Shooting Dilaudid elevates the odds for fatal overdose. It also raises the rate of drug dependence, elevates the severity of opioid withdrawal, and heightens the odds for addiction.
Injecting Dilaudid is very dangerous. It can have long-lasting and potentially life-threatening effects.
A name-brand immediate-release narcotic pain medication, Dilaudid contains the semisynthetic opioid drug hydromorphone.
Hydromorphone is five times more potent than morphine. It is prescribed to treat moderate-to-severe pain when other methods are not working.
As an opioid drug, Dilaudid is classified as a Schedule II controlled substance because it is such a target for abuse. Opioid abuse can easily lead to addiction.
Dilaudid is prescribed as an oral solution or in a tablet form that is meant to be swallowed by mouth. Hydromorphone has a fast onset of action and starts working quickly after ingestion.
Abuse of this drug by injection speeds up its onset of action and sends the drug rapidly into the bloodstream.
While any abuse of Dilaudid comes with many risks, shooting the drug compounds those dangers.
When you take Dilaudid, it connects with natural opioid receptors in your brain. This lessens pain sensations and slows the functions of the central nervous system. You’ll feel less anxious, experiencing a sense of calm. Heart rate, body temperature, and blood pressure are all reduced.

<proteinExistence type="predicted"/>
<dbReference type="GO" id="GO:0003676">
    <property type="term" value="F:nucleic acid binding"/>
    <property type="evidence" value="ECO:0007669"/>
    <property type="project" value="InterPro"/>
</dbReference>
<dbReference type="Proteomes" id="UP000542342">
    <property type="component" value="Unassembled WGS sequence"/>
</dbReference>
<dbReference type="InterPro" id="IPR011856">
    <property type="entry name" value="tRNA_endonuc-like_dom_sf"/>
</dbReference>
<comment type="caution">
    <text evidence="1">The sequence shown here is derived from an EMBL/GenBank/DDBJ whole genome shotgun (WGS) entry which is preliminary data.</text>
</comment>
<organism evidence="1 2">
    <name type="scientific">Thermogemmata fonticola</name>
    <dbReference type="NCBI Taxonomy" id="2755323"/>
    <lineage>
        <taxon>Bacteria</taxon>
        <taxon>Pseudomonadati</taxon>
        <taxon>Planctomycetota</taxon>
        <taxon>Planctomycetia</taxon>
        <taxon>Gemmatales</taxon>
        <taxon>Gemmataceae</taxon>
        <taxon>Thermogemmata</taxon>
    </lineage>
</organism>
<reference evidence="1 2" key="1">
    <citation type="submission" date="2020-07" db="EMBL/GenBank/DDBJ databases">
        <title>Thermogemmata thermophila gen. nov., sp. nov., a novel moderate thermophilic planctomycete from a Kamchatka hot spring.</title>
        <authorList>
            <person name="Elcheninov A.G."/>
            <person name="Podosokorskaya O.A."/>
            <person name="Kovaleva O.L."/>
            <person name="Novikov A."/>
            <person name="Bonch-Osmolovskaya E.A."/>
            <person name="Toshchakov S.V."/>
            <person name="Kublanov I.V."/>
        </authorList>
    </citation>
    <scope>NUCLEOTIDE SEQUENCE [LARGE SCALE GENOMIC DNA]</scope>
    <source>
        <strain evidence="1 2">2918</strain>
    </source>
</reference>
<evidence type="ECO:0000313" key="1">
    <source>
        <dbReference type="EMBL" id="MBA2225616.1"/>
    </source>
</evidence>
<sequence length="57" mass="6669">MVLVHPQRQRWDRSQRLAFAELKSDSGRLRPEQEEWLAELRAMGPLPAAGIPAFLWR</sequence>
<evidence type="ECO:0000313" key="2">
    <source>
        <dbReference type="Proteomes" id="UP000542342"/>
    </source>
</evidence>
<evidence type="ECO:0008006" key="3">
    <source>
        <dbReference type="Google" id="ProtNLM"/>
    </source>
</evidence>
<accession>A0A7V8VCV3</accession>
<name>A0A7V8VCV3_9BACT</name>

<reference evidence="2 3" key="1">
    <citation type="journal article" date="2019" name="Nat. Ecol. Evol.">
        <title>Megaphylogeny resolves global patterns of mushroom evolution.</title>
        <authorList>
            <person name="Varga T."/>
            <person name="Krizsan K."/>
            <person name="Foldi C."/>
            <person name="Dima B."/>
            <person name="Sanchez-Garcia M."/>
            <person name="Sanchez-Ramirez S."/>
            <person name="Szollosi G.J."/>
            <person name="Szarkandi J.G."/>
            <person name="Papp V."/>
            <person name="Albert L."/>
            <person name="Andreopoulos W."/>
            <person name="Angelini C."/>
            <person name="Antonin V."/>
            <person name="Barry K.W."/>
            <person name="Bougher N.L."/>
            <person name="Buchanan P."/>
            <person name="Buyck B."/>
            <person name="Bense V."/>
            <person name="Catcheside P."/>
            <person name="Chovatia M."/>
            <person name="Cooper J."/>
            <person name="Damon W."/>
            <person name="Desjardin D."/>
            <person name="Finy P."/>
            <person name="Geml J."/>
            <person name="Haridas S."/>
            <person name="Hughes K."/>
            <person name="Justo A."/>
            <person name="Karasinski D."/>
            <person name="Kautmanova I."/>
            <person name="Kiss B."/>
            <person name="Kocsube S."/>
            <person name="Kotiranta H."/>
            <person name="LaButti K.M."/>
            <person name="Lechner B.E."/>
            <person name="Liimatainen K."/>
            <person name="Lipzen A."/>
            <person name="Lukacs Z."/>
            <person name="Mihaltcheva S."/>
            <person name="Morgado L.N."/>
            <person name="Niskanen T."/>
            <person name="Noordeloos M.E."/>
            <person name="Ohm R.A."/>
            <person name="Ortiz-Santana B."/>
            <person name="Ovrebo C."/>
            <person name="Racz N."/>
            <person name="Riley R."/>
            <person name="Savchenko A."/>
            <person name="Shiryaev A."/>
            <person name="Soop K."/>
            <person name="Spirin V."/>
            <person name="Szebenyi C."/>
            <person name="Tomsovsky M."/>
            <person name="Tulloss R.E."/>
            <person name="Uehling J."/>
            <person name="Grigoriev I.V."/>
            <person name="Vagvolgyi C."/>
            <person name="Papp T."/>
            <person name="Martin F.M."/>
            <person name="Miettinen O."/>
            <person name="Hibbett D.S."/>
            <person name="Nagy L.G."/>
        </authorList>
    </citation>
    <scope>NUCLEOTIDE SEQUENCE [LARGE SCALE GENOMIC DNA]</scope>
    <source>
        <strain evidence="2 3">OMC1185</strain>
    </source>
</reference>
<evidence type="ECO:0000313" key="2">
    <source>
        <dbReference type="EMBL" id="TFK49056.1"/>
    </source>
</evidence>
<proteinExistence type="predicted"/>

Shooting Dilaudid causes a rush of euphoria, known as a high. You may experience what is called “going on the nod,” where you move between a semiconscious and conscious state. You may appear catatonic.
Mental faculties are impaired, and you will have trouble making decisions, remembering things, and thinking clearly. Physically, Dilaudid can cause nausea, constipation, a rash, agitation, hallucinations, seizures, skin flushing, sleep problems, appetite issues, chest pain, and decreased sex drive. Injection drug use has specific possible hazards that go along with it, such as:
There is no safe way to shoot or inject Dilaudid. As a powerful opioid, it should only be used exactly as directed for the short-term management of moderate-to-severe pain, such as that caused by cancer.
More than 130 people die every day in the United States as the result of an opioid overdose. Opioids like Dilaudid are extremely potent, and injecting these drugs exacerbates the risk of overdose.
Since shooting the drug sends it into the bloodstream so fast, it can override the brain and body quickly, causing an unintentional overdose that can be difficult to reverse. Signs of a Dilaudid overdose include the following:
A Dilaudid overdose is a medical emergency. If you suspect one, call 911 immediately. An opioid antagonist drug like Narcan (naloxone) may be able to reverse a Dilaudid overdose if it is administered quickly.
Injection of Dilaudid is extremely risky and can quickly lead to overdose, especially if the drug is mixed or combined with alcohol or other drugs. The best path forward is to avoid shooting Dilaudid. It’s not worth the high.
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